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The Results of the Ascension.

The Results of the Ascension.

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" For if, when we were enemies, we were reconciled to God by the death of his Sou, much more, being reconciled, we shall be saved by his life." — Romans v. 10.

" For if, when we were enemies, we were reconciled to God by the death of his Sou, much more, being reconciled, we shall be saved by his life." — Romans v. 10.

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Published by: GLENN DALE PEASE on Aug 12, 2014
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" For if, when we were enemies, we were reconciled to God by the death of his Sou,
much more, being reconciled, we shall be saved by his life." — Romans v. 10.
The Apostle Paul was a great master in the art of reasoning. He often carries
us, chapter after chapter, through a most carefully constructed system of in-
ductive proofs, evidently persuaded that such forms of appeal would find
something answerable to them in the common intelligence of mankind, as well
as be very helpful in the vindication and furtherance of the truth. In the
passage from which I am going to discourse to you, he is having recourse to
that particular kind of reasoning which logicians call tlie argument a fortiori —
an argument in which we first establish the conclusion we desire to arrive at
by supposing one set of circumstances, and then, by showing that in reality
the circumstances are far more favourable, deduce a corresponding accession
to the strength of our conclusion. The premises granted, there is no form of
reasoning which proceeds so forcibly. IIow convincingly does our Lord make
use of it, in assuring us of an answer to prayer! "If ye, then, being evil,"
have the parental instinct so strong in you that you cannot but give good tilings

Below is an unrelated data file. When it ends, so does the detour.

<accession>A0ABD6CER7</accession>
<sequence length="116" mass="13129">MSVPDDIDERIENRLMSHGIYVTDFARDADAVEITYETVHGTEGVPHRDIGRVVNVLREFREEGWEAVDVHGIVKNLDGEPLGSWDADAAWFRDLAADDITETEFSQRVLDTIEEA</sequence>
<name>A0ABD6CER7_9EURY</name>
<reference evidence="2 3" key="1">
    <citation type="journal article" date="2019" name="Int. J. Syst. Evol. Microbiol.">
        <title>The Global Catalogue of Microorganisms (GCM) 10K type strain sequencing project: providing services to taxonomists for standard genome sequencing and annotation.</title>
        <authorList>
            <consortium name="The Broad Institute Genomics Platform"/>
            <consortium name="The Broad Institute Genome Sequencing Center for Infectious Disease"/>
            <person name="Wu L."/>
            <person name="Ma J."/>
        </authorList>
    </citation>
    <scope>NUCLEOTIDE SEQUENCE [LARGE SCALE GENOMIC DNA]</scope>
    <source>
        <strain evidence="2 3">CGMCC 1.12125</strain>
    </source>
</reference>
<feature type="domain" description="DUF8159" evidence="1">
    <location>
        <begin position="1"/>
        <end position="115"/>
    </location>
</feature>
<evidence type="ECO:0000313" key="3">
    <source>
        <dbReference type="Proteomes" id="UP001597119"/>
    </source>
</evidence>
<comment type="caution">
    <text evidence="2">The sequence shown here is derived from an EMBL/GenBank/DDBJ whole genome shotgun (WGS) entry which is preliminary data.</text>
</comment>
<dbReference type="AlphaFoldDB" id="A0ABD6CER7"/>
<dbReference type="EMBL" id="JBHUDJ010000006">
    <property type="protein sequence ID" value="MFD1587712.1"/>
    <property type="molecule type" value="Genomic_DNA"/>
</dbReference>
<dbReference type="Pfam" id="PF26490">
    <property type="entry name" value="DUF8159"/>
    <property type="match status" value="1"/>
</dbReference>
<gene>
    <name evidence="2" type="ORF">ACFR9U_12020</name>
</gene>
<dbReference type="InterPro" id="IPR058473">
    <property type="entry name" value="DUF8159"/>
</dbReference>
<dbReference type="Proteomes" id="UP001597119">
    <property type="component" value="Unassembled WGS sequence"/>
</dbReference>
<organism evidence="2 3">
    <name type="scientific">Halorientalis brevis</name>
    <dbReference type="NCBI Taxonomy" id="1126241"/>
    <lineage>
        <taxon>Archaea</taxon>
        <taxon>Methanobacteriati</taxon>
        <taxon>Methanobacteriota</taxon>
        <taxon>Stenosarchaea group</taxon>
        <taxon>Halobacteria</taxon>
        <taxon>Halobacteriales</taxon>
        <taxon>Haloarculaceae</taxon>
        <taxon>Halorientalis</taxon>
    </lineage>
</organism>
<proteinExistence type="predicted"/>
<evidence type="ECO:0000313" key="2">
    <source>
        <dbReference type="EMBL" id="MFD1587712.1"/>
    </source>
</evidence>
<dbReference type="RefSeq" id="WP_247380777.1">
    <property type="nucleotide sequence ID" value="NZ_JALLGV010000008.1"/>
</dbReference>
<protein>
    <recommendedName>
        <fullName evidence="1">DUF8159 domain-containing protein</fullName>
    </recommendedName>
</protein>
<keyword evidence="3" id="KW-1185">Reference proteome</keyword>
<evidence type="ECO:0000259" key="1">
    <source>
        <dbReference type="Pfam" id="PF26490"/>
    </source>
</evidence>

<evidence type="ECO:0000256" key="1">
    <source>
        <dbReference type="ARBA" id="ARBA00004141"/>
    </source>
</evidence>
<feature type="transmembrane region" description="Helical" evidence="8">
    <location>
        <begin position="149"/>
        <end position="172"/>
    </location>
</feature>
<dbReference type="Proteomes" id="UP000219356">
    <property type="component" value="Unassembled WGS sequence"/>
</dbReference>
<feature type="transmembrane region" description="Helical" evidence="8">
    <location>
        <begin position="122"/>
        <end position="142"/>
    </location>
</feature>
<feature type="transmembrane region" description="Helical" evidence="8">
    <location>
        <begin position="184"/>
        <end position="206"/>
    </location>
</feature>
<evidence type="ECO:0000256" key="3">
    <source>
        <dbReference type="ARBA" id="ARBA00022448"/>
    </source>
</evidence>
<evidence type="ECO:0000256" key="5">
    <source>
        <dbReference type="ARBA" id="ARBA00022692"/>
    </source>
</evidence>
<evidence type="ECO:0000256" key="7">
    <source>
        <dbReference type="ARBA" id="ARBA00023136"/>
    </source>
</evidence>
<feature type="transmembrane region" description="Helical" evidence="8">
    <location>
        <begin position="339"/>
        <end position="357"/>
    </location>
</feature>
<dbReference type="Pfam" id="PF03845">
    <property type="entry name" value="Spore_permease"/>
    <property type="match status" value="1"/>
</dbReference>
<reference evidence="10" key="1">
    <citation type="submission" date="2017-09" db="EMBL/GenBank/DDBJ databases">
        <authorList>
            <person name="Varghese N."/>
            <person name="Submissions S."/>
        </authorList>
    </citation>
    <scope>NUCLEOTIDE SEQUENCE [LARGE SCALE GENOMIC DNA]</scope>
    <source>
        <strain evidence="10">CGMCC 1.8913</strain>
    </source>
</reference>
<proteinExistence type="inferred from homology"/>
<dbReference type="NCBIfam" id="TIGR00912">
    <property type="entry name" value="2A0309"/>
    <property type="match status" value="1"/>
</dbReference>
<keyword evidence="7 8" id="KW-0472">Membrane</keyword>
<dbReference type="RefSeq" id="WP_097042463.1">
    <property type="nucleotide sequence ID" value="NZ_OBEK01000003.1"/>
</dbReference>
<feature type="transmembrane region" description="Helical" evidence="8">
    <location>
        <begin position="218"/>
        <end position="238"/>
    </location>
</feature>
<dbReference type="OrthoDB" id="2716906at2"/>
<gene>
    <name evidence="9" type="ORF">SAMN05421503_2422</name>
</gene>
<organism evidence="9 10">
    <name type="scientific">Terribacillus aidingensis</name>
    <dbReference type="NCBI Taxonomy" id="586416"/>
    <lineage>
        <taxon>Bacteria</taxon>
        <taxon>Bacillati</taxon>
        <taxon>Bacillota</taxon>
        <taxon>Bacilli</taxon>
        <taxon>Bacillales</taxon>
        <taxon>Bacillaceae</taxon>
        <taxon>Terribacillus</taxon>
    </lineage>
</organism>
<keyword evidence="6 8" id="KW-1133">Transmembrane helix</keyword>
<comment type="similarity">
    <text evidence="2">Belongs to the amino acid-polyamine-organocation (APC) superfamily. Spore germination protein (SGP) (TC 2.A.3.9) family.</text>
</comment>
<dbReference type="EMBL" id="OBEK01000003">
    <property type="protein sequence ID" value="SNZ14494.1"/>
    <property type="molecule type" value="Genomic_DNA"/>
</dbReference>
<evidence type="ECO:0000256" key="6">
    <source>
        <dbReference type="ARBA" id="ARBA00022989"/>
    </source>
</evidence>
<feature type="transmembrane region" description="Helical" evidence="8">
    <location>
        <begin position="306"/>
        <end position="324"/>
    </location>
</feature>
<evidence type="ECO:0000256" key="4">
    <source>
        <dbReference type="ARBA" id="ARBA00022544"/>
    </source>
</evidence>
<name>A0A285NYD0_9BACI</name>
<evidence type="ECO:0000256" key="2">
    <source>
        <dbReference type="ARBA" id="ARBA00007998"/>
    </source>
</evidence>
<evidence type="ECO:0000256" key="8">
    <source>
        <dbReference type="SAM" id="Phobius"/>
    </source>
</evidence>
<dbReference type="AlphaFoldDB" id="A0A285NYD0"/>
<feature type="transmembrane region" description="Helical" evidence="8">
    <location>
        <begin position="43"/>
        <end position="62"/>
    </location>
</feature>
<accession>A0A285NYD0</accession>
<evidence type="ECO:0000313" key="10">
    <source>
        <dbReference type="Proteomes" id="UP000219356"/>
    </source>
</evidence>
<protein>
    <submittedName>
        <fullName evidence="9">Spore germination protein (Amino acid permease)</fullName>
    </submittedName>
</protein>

unto your children, how do you think it would be possible for your Father
which is in heaven to refuse good things to them that ask him ? And such,
you will perceive, is the kind of argument the apostle is constructing in our
text. His one great object is to prove that a believer in Christ has a sufficient
warrant for his hope of everlasting salvation ; and in order to this lie strings
together a succession of contrasted circumstances, all bearing upon this con-
clusion, and all connected by one principle which he takes it for granted
nobody will be found to deny — namely, that reconciliation to an enemy must
be a more difficult exercise of goodness than showing kindness to a friend —
that he who could forbear his holy resentments against us, while we were yet
in a posture towards him of stout and open rebellion, would not be likely to
o. 2,771. 4 z
visit the effects of his indignation upon us, now that the quarrel is made up.
" ow," says the apostle, in the passage before us, " the first, the great, the
aboriginal difficulty of our moral position, that of reconciling the offended
Father of our spirits to his disloyal, disaffected offspring, has been overcome,
overcome by the death of Christ. Is the life of Christ — that is, his after life
in heaven — sufficient for overcoming the other and obviously lesser difficulty,
that of maintaining this state of reconciled feeling, and of assuring to the
human objects of it such a continued place in the Divine regards as that they
should not fail of salvation ?" And his answer is, that upon the most obvious
view we can take of the past and present condition of believers it is sufficient.
"For if, when we were enemies, we were reconciled to God by the death of
his Son, much more, being reconciled, we shall be saved by his life."
Desiring as far as may be in these lectures to keep in harmony with the
course of our Christian year, I take up a subject which brings before us some
of the results of the Saviour's ascension into heaven. We have seen what we
owe to his death — what we owe to his resurrection. Wherein does faith or